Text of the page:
Letter from the Innkeepers Spring 2005

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Dear Friends,

It’s drizzled and it’s frizzled too, this Spring. We’ve had just about a little bit of everything, beginning with 80-degree days in March and now snow the morning of April 12th. We went up Mt. Grizzly a few days ago looking for some wildflowers and instead almost got stuck in the snow. Hattie’s head was the only thing left of her once she left the trail, our dear brown snow angel.

As the roots of our 2004 expansion have sunk deeper on both sides of East Main Street, we’ve made a decision about how we want to be known, eliminating the word “cottage” from our lexicon altogether. Know us now, please, as Anne Hathaway’s B&B and Garden Suites. The reason for this change was not so much truth in advertising (our house is simply not a cottage), nor an effort to cover up the fact that there really are two cottages across the street that are ours. It just seemed that we were spending endless minutes on the phone explaining to people that we really weren’t exactly a cottage, that they wouldn’t have one of their own, that the cottages didn’t have any common space and so on. So now we’re calling them what they are. Please come see.

Color continues to make inroads at Anne Hathaway’s with the addition of a faint yellow wash to the Currie room in the B&B as well as plum carpeting in the hallway, stairway and Will’s Study. For those whose serenity has been disturbed by the creakiness endemic to our nearly century-old house, we promise a sounder sleep. Light has been another theme this winter, as we’ve installed wonderful reading lights over every bed in the Garden Suites, and a “sun tunnel” in the Viola suite, which used to be Orlando.

A new iris garden is taking shape curbside at the Garden Suites, with the inspiration, collaboration, and donation of our devoted guest Richard Shore, a well-known man of the iris in the Bay Area.

For you B&Bers who have had to haul your luggage over the gravel, we’ve got good news. A paved driveway and walkway ensure a smooth ride all the way now, and a sensational new garden space that will soon be blooming forth with something, we’re not sure what yet.

The glory of OSF sparkles this season with a positively awesome Richard III, the debut of By the Waters of Babylon (do you remember “Handler?”), riotous Room Service and now August Wilson’s Ma Rainey’s Black Bottom. Such a feast it is. Catherine Coulson and Armando Duran, for whom “Babylon” was written, perform to the edges of their own and your experience, packing new ballast into all our suitcases. Catherine will be joining us for breakfast from time to time. Shaw’s Philanderer is a period piece, period. If you are in the mood for elegant language, lavish production and slavish devotion to the forms of a time long gone, do not miss it.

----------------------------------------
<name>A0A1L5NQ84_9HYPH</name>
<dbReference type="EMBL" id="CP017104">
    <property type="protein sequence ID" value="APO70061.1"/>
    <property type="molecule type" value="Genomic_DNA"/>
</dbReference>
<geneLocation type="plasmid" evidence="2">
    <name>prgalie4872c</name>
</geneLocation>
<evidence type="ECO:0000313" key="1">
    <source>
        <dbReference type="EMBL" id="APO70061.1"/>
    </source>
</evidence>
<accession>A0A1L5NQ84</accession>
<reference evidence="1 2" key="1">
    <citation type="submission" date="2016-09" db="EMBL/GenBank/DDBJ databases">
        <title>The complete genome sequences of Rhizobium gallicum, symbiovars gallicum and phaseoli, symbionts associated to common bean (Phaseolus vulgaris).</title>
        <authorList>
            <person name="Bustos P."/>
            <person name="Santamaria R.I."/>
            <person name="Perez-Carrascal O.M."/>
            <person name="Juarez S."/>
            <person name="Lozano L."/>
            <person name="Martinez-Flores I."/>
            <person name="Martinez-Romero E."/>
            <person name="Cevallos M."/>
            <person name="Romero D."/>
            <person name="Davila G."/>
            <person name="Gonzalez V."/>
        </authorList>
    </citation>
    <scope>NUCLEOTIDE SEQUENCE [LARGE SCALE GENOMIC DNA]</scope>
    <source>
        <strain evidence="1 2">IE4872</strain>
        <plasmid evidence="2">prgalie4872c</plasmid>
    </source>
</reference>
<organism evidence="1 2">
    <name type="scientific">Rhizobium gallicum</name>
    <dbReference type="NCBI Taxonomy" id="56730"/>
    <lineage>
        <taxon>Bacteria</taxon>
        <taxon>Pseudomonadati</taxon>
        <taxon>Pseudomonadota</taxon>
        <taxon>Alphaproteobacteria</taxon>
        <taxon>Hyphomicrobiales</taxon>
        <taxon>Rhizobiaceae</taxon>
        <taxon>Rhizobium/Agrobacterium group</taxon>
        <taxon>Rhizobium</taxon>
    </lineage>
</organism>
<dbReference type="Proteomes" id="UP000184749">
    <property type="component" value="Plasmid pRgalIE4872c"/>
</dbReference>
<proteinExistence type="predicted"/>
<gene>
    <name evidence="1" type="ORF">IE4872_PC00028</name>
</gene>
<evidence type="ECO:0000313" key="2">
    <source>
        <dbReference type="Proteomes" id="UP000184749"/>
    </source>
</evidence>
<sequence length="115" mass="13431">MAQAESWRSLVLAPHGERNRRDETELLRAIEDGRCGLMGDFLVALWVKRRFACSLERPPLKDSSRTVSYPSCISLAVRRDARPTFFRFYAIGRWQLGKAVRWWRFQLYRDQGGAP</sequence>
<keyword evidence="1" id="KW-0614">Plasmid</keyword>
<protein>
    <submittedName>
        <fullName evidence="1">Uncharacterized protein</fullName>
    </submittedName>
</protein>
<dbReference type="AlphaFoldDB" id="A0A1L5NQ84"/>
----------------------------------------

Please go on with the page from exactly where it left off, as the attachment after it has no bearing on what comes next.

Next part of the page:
Don’t forget the Britt, dear friends, for its efforts as the Valley’s impresario are waiting in the wings to thoroughly entertain you. Tony Bennett. B.B. King. The Kingston Trio. Randy Travis. And many others. Try a night in Jacksonville when you need a different sort of entertainment. We’ll pack your picnic for you.

It’s our delight to report that advance reservations are brisk. We’ve had to turn people away or convince them to change their tickets. Our rates remain among the most reasonable in town, and our breakfasts, tea treats and after-theatre fare among the best. Check our Super Specials at www.ashlandbandb.com.

As we write this, David is back in the East with his Mum on the farm, visiting old haunts and colleagues in Washington on the Hill and the World Bank, and then a spot check on Our Daughter the Organic Farmer in North Carolina. When you come, we’ll have much to report. And we know you will too.

This comes with our gratitude for your support and loyalty and hopes that if you haven’t been back lately, you will be soon.

Deedie and David Runkel